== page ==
Cork, Ireland takes pride in its commitment to smart urban development and sustainability.
Cork takes pride in its commitment to smart urban development and sustainability. With a diverse range of accolades and initiatives, Cork exemplifies how a city can seamlessly integrate responsible practices into its tourism model and daily life.
Leading by example
As a member of the UNESCO Global Network of Learning Cities and a participant in the WHO European Healthy Cities Network, Cork's pioneering spirit is evident. Notably, it stands as one of the 100 EU Mission Cities striving to attain climate neutrality by 2030. To ensure the city is achieving its ambitious sustainability goals, Cork benchmarks its sustainability credentials with the Global Destination Sustainability Index (GDSI). In the 2022 index, Cork ranked 22nd out of 69.
As part of Cork's commitment to reducing the city’s carbon footprint, and investing in smart technologies to achieve this, the ‘City Trees Project’ was launched in 2021. This included an investment of €350,000 for the installation of five "robot trees", or Air Quality Moss Walls, in the city to filter pollutants generated by traffic and improve ambient air quality. Each unit can sift an amount of air, equivalent to that needed by up to 7,000 people, every hour.
The city is also expanding its cycling infrastructure, aiming to deliver over 100 km of upgraded cycle facilities by 2025. Initiatives such as the and the comprehensive Cork Cycle Map contribute to a range of environmentally friendly transportation alternatives.
A ‘City of Welcomes’
Cork is devoted to being an open, welcoming and inclusive city. Cork was the first and only city on the island of Ireland to have become a member of the International Rainbow Cities Network, with a pledge to protect and enhance LGBTI+ rights and inclusion. To increase its inclusivity, Cork is also committed to expanding accessibility measures.
The creation of an 'Accessibility Guide' streamlines information about accessible attractions, transportation, hotels, and venues for visitors facing accessibility and mobility challenges. Additionally, a tourism brochure by Cork City Council offers insights into various attractions, complete with accessibility information.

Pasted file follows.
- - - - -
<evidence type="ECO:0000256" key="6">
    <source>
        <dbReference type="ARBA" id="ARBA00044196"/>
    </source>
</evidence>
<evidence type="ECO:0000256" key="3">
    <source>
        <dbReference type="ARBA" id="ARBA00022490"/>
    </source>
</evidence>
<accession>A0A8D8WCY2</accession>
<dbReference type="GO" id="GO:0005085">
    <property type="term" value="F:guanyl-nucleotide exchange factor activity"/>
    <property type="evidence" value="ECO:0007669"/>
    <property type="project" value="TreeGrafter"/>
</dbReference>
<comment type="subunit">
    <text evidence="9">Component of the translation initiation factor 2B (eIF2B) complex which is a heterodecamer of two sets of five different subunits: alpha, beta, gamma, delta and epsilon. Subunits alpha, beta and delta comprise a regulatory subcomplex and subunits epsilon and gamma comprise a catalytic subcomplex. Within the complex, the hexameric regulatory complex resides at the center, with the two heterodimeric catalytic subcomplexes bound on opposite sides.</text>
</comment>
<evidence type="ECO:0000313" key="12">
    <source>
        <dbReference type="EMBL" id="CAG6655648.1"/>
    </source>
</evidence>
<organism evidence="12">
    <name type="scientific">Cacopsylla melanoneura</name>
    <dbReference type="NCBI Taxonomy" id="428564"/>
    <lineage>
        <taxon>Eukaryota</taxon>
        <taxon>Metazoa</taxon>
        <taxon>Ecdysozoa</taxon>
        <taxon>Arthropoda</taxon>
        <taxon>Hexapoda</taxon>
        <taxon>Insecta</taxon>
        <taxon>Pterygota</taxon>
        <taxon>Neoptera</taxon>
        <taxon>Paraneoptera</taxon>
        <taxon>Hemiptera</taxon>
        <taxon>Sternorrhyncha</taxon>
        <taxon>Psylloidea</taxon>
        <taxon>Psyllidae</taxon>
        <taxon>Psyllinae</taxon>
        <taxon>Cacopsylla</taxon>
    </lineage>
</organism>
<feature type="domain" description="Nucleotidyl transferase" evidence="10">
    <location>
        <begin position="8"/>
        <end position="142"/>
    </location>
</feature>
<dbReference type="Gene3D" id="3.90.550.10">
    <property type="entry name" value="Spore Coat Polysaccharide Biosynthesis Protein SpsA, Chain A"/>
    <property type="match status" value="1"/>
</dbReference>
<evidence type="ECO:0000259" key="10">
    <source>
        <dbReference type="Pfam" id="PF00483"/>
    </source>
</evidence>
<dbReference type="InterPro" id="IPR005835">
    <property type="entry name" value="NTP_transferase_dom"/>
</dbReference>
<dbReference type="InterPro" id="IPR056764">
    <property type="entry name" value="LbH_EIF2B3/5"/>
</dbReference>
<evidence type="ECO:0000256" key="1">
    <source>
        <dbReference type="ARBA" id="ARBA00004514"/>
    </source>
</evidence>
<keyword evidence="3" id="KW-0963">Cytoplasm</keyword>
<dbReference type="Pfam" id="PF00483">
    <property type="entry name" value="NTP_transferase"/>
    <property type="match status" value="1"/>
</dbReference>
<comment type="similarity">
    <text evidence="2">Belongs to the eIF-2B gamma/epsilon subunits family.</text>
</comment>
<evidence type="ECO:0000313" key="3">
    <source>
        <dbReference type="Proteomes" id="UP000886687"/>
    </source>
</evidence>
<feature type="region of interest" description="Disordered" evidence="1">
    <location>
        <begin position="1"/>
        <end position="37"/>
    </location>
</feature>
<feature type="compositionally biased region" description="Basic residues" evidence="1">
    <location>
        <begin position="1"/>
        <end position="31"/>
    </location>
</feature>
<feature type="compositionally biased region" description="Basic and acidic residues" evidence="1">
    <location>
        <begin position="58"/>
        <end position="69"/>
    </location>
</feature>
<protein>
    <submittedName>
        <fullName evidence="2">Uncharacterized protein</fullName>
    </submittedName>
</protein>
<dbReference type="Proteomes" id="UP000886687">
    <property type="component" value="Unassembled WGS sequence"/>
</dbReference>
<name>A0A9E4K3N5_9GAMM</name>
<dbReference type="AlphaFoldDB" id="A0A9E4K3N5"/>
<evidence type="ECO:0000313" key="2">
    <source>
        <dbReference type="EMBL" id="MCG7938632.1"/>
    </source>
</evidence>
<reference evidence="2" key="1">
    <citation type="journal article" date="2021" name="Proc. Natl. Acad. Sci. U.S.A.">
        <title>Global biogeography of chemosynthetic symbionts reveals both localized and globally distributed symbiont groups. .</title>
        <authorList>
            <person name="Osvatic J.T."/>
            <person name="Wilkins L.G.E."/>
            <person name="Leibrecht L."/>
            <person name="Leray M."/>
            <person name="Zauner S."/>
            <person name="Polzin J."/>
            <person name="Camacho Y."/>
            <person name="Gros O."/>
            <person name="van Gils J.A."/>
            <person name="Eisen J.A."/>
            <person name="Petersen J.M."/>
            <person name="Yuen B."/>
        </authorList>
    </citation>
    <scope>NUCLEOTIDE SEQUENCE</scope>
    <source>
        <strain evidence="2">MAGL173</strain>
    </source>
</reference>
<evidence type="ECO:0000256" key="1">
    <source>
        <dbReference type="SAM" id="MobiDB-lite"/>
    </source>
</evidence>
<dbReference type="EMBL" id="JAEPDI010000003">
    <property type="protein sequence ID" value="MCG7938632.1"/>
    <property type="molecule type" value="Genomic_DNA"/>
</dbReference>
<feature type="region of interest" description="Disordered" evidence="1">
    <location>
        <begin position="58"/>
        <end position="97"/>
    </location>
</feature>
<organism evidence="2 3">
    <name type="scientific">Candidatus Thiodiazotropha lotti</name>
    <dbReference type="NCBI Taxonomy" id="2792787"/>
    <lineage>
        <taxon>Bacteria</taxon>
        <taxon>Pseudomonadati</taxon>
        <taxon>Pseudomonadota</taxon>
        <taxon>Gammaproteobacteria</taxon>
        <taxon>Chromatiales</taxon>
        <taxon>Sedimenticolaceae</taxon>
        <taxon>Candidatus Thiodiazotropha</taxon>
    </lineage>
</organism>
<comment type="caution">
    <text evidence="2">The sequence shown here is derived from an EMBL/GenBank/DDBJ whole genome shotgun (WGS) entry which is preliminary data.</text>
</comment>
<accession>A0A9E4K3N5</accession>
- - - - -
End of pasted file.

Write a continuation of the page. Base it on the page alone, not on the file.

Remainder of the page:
Cork's commitment extends to fostering family-friendly experiences. Moreover, the 'Playful Pirate Culture Trail,' a collaborative endeavour among approximately 30 museums, galleries, and attractions, which makes cultural spaces more inviting, playful and family friendly.
Over 1,100 buildings and structures in Cork are designated as protected structures. Many of these are opened to the public on Cork Heritage Open Day, which has been running for 16 years. The traditional heritage sites have also been upgraded to incorporate new elements to expand the sites’ usage and attraction, such as the installation of a brand-new outdoor performance stage in the central courtyard of Elizabeth Fort in Cork City.
Cork is also an active participant in the national ‘Culture Night’ celebrations, running since 2006, during which arts and cultural organisations and venues across Ireland extend their opening hours to encourage and inspire public engagement, by running workshops, exhibitions and events free of charge. The festival has grown year-on-year and includes a selection of online events to accommodate people who might not be able to get out into the city in person.